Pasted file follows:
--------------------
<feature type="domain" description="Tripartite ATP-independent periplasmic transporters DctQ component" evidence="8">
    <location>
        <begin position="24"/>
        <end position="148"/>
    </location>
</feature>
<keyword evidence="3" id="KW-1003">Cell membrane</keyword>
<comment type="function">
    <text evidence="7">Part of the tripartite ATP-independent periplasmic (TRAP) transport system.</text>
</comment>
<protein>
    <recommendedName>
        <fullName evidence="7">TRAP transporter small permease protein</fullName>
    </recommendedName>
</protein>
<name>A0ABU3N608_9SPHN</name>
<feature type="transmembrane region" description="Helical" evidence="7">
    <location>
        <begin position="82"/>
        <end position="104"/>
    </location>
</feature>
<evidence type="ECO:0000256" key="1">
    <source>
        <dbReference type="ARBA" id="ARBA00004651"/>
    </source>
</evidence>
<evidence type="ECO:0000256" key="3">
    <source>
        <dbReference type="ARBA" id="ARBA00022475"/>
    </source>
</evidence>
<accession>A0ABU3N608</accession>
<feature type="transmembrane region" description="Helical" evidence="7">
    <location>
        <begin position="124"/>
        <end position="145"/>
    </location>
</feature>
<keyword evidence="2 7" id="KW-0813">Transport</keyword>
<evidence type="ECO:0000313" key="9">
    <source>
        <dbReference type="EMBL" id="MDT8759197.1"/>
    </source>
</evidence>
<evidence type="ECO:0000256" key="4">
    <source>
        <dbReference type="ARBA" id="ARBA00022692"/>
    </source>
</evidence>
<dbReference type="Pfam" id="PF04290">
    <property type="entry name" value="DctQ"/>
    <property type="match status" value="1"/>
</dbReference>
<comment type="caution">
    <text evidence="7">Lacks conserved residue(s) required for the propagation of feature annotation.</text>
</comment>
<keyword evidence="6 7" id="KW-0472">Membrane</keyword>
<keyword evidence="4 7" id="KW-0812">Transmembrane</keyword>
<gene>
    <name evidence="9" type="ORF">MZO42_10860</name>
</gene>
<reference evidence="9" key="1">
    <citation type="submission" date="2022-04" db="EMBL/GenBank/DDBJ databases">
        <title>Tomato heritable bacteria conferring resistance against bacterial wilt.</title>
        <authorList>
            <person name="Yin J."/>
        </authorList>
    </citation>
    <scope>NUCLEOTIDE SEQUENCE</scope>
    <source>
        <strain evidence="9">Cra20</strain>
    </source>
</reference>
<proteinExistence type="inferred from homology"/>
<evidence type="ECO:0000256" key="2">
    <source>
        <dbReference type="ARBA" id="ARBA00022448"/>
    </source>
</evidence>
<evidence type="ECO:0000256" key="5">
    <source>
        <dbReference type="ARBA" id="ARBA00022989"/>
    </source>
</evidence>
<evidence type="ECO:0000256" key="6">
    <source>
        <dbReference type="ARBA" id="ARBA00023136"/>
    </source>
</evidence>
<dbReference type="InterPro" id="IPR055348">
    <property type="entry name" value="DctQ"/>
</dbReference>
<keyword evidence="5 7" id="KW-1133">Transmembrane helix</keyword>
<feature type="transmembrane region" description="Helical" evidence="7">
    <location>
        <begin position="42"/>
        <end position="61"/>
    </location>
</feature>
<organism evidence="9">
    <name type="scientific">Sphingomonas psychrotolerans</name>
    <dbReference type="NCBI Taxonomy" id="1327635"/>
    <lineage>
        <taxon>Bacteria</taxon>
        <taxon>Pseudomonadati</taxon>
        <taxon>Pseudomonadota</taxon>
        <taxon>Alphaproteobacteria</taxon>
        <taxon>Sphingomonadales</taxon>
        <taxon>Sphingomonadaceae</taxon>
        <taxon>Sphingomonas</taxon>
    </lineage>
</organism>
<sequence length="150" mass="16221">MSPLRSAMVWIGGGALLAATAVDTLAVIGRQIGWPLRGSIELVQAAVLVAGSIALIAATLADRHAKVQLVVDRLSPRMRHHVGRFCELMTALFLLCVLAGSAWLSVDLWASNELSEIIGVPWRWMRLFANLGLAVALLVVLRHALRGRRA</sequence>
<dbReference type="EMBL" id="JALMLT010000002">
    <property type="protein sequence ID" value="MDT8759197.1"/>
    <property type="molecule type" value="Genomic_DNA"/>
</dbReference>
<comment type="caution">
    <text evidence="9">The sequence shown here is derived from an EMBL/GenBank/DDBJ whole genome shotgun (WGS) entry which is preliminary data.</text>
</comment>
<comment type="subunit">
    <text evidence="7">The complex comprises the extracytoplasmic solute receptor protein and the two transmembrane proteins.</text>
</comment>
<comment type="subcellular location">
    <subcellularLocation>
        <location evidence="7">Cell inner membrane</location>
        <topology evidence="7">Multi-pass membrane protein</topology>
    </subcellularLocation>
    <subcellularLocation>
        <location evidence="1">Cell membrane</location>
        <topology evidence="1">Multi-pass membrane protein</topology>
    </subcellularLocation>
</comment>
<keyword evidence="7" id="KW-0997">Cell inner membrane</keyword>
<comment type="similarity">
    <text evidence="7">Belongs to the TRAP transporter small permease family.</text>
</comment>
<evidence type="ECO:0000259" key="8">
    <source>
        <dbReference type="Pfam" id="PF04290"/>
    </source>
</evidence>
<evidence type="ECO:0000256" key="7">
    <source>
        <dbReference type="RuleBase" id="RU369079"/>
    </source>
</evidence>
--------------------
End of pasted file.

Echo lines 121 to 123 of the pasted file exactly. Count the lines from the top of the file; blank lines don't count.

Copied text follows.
</comment>
<comment type="subunit">
    <text evidence="7">The complex comprises the extracytoplasmic solute receptor protein and the two transmembrane proteins.</text>